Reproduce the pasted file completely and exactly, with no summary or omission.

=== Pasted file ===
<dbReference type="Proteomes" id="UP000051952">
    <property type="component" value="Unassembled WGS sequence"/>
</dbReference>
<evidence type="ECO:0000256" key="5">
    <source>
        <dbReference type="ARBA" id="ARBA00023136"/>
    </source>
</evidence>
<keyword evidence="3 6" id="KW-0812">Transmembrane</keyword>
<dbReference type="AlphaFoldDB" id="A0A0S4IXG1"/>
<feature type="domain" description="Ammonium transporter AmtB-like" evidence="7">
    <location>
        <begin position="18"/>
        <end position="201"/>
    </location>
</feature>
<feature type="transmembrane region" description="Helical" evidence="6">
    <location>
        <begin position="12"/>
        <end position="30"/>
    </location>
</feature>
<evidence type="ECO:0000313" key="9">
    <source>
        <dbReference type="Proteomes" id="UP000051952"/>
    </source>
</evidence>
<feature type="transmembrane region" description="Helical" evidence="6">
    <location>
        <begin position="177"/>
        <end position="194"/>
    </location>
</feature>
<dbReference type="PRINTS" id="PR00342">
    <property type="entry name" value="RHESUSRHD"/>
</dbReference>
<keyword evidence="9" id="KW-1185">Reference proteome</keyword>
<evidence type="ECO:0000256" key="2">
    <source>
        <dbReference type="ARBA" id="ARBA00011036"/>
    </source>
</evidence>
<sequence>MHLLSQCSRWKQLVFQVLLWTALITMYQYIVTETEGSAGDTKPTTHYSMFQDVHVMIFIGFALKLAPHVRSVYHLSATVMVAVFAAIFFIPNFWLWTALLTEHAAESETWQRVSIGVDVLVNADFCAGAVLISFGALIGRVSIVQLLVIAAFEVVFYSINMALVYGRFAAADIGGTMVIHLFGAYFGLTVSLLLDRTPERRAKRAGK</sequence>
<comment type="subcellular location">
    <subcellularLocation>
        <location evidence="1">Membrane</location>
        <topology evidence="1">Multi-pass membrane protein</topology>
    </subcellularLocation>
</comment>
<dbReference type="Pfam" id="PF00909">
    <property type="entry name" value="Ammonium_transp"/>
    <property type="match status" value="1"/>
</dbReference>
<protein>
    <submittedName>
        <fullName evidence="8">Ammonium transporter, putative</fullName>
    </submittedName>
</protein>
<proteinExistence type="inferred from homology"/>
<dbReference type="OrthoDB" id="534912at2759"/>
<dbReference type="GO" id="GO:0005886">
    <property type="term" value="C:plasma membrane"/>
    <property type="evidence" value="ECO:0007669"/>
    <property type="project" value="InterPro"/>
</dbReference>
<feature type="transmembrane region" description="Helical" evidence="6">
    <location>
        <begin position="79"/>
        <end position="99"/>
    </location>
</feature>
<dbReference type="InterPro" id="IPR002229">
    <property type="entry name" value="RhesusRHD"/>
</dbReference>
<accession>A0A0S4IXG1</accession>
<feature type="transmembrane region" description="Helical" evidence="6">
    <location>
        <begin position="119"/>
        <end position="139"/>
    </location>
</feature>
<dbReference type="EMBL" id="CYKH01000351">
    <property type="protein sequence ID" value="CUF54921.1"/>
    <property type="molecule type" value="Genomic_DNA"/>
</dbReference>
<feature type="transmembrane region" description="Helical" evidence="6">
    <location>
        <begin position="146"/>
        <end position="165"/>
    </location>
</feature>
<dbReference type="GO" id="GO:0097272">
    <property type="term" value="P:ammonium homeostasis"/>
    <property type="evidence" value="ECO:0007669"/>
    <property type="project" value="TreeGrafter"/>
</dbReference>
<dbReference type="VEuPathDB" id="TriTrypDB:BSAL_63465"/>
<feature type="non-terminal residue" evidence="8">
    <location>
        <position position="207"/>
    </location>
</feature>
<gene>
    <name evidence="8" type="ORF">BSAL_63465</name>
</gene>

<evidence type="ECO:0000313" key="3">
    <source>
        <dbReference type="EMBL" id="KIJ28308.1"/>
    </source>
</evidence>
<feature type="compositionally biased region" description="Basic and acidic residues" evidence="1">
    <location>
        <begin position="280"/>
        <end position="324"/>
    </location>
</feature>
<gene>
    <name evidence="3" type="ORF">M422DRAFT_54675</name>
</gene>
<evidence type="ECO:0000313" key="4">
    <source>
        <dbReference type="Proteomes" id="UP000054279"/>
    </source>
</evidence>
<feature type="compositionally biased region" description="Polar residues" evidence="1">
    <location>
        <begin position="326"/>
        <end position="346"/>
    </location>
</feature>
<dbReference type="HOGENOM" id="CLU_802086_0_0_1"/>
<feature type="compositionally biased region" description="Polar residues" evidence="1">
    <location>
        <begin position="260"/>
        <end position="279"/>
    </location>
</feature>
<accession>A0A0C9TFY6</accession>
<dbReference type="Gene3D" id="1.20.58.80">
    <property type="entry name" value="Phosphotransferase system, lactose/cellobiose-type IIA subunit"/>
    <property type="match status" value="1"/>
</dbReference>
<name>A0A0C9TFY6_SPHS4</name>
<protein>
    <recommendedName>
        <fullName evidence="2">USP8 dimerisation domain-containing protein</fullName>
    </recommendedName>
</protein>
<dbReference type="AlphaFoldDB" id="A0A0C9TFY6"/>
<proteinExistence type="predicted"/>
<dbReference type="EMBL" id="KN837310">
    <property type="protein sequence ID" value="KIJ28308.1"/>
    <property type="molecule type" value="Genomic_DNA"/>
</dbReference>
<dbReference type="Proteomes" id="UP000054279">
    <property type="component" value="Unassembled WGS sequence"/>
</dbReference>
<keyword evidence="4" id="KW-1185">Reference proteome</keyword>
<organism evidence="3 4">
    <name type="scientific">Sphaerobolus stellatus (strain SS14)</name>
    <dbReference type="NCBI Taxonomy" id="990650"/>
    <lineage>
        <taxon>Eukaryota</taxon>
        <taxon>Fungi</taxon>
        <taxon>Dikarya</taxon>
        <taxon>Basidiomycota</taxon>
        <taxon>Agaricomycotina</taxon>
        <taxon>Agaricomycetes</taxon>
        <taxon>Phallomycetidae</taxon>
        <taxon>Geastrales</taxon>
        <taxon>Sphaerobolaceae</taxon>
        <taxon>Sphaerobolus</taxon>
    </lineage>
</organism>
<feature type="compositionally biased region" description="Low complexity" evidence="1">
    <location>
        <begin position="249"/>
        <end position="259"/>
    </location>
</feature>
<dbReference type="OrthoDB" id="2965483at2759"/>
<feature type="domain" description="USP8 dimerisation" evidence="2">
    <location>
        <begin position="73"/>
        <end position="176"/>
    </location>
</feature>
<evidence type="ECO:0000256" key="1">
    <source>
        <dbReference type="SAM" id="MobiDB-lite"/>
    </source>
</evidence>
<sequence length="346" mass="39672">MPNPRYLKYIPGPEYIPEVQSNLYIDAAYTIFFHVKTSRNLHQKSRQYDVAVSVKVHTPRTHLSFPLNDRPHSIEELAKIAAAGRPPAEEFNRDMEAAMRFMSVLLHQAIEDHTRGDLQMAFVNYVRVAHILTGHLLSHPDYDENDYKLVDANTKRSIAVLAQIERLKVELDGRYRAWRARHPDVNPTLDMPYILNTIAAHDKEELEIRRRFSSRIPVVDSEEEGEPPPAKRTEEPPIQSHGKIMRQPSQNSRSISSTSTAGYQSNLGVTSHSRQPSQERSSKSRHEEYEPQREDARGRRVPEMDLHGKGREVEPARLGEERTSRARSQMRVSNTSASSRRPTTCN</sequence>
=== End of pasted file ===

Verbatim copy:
<dbReference type="Proteomes" id="UP000051952">
    <property type="component" value="Unassembled WGS sequence"/>
</dbReference>
<evidence type="ECO:0000256" key="5">
    <source>
        <dbReference type="ARBA" id="ARBA00023136"/>
    </source>
</evidence>
<keyword evidence="3 6" id="KW-0812">Transmembrane</keyword>
<dbReference type="AlphaFoldDB" id="A0A0S4IXG1"/>
<feature type="domain" description="Ammonium transporter AmtB-like" evidence="7">
    <location>
        <begin position="18"/>
        <end position="201"/>
    </location>
</feature>
<feature type="transmembrane region" description="Helical" evidence="6">
    <location>
        <begin position="12"/>
        <end position="30"/>
    </location>
</feature>
<evidence type="ECO:0000313" key="9">
    <source>
        <dbReference type="Proteomes" id="UP000051952"/>
    </source>
</evidence>
<feature type="transmembrane region" description="Helical" evidence="6">
    <location>
        <begin position="177"/>
        <end position="194"/>
    </location>
</feature>
<dbReference type="PRINTS" id="PR00342">
    <property type="entry name" value="RHESUSRHD"/>
</dbReference>
<keyword evidence="9" id="KW-1185">Reference proteome</keyword>
<evidence type="ECO:0000256" key="2">
    <source>
        <dbReference type="ARBA" id="ARBA00011036"/>
    </source>
</evidence>
<sequence>MHLLSQCSRWKQLVFQVLLWTALITMYQYIVTETEGSAGDTKPTTHYSMFQDVHVMIFIGFALKLAPHVRSVYHLSATVMVAVFAAIFFIPNFWLWTALLTEHAAESETWQRVSIGVDVLVNADFCAGAVLISFGALIGRVSIVQLLVIAAFEVVFYSINMALVYGRFAAADIGGTMVIHLFGAYFGLTVSLLLDRTPERRAKRAGK</sequence>
<comment type="subcellular location">
    <subcellularLocation>
        <location evidence="1">Membrane</location>
        <topology evidence="1">Multi-pass membrane protein</topology>
    </subcellularLocation>
</comment>
<dbReference type="Pfam" id="PF00909">
    <property type="entry name" value="Ammonium_transp"/>
    <property type="match status" value="1"/>
</dbReference>
<protein>
    <submittedName>
        <fullName evidence="8">Ammonium transporter, putative</fullName>
    </submittedName>
</protein>
<proteinExistence type="inferred from homology"/>
<dbReference type="OrthoDB" id="534912at2759"/>
<dbReference type="GO" id="GO:0005886">
    <property type="term" value="C:plasma membrane"/>
    <property type="evidence" value="ECO:0007669"/>
    <property type="project" value="InterPro"/>
</dbReference>
<feature type="transmembrane region" description="Helical" evidence="6">
    <location>
        <begin position="79"/>
        <end position="99"/>
    </location>
</feature>
<dbReference type="InterPro" id="IPR002229">
    <property type="entry name" value="RhesusRHD"/>
</dbReference>
<accession>A0A0S4IXG1</accession>
<feature type="transmembrane region" description="Helical" evidence="6">
    <location>
        <begin position="119"/>
        <end position="139"/>
    </location>
</feature>
<dbReference type="EMBL" id="CYKH01000351">
    <property type="protein sequence ID" value="CUF54921.1"/>
    <property type="molecule type" value="Genomic_DNA"/>
</dbReference>
<feature type="transmembrane region" description="Helical" evidence="6">
    <location>
        <begin position="146"/>
        <end position="165"/>
    </location>
</feature>
<dbReference type="GO" id="GO:0097272">
    <property type="term" value="P:ammonium homeostasis"/>
    <property type="evidence" value="ECO:0007669"/>
    <property type="project" value="TreeGrafter"/>
</dbReference>
<dbReference type="VEuPathDB" id="TriTrypDB:BSAL_63465"/>
<feature type="non-terminal residue" evidence="8">
    <location>
        <position position="207"/>
    </location>
</feature>
<gene>
    <name evidence="8" type="ORF">BSAL_63465</name>
</gene>

<evidence type="ECO:0000313" key="3">
    <source>
        <dbReference type="EMBL" id="KIJ28308.1"/>
    </source>
</evidence>
<feature type="compositionally biased region" description="Basic and acidic residues" evidence="1">
    <location>
        <begin position="280"/>
        <end position="324"/>
    </location>
</feature>
<gene>
    <name evidence="3" type="ORF">M422DRAFT_54675</name>
</gene>
<evidence type="ECO:0000313" key="4">
    <source>
        <dbReference type="Proteomes" id="UP000054279"/>
    </source>
</evidence>
<feature type="compositionally biased region" description="Polar residues" evidence="1">
    <location>
        <begin position="326"/>
        <end position="346"/>
    </location>
</feature>
<dbReference type="HOGENOM" id="CLU_802086_0_0_1"/>
<feature type="compositionally biased region" description="Polar residues" evidence="1">
    <location>
        <begin position="260"/>
        <end position="279"/>
    </location>
</feature>
<accession>A0A0C9TFY6</accession>
<dbReference type="Gene3D" id="1.20.58.80">
    <property type="entry name" value="Phosphotransferase system, lactose/cellobiose-type IIA subunit"/>
    <property type="match status" value="1"/>
</dbReference>
<name>A0A0C9TFY6_SPHS4</name>
<protein>
    <recommendedName>
        <fullName evidence="2">USP8 dimerisation domain-containing protein</fullName>
    </recommendedName>
</protein>
<dbReference type="AlphaFoldDB" id="A0A0C9TFY6"/>
<proteinExistence type="predicted"/>
<dbReference type="EMBL" id="KN837310">
    <property type="protein sequence ID" value="KIJ28308.1"/>
    <property type="molecule type" value="Genomic_DNA"/>
</dbReference>
<dbReference type="Proteomes" id="UP000054279">
    <property type="component" value="Unassembled WGS sequence"/>
</dbReference>
<keyword evidence="4" id="KW-1185">Reference proteome</keyword>
<organism evidence="3 4">
    <name type="scientific">Sphaerobolus stellatus (strain SS14)</name>
    <dbReference type="NCBI Taxonomy" id="990650"/>
    <lineage>
        <taxon>Eukaryota</taxon>
        <taxon>Fungi</taxon>
        <taxon>Dikarya</taxon>
        <taxon>Basidiomycota</taxon>
        <taxon>Agaricomycotina</taxon>
        <taxon>Agaricomycetes</taxon>
        <taxon>Phallomycetidae</taxon>
        <taxon>Geastrales</taxon>
        <taxon>Sphaerobolaceae</taxon>
        <taxon>Sphaerobolus</taxon>
    </lineage>
</organism>
<feature type="compositionally biased region" description="Low complexity" evidence="1">
    <location>
        <begin position="249"/>
        <end position="259"/>
    </location>
</feature>
<dbReference type="OrthoDB" id="2965483at2759"/>
<feature type="domain" description="USP8 dimerisation" evidence="2">
    <location>
        <begin position="73"/>
        <end position="176"/>
    </location>
</feature>
<evidence type="ECO:0000256" key="1">
    <source>
        <dbReference type="SAM" id="MobiDB-lite"/>
    </source>
</evidence>
<sequence length="346" mass="39672">MPNPRYLKYIPGPEYIPEVQSNLYIDAAYTIFFHVKTSRNLHQKSRQYDVAVSVKVHTPRTHLSFPLNDRPHSIEELAKIAAAGRPPAEEFNRDMEAAMRFMSVLLHQAIEDHTRGDLQMAFVNYVRVAHILTGHLLSHPDYDENDYKLVDANTKRSIAVLAQIERLKVELDGRYRAWRARHPDVNPTLDMPYILNTIAAHDKEELEIRRRFSSRIPVVDSEEEGEPPPAKRTEEPPIQSHGKIMRQPSQNSRSISSTSTAGYQSNLGVTSHSRQPSQERSSKSRHEEYEPQREDARGRRVPEMDLHGKGREVEPARLGEERTSRARSQMRVSNTSASSRRPTTCN</sequence>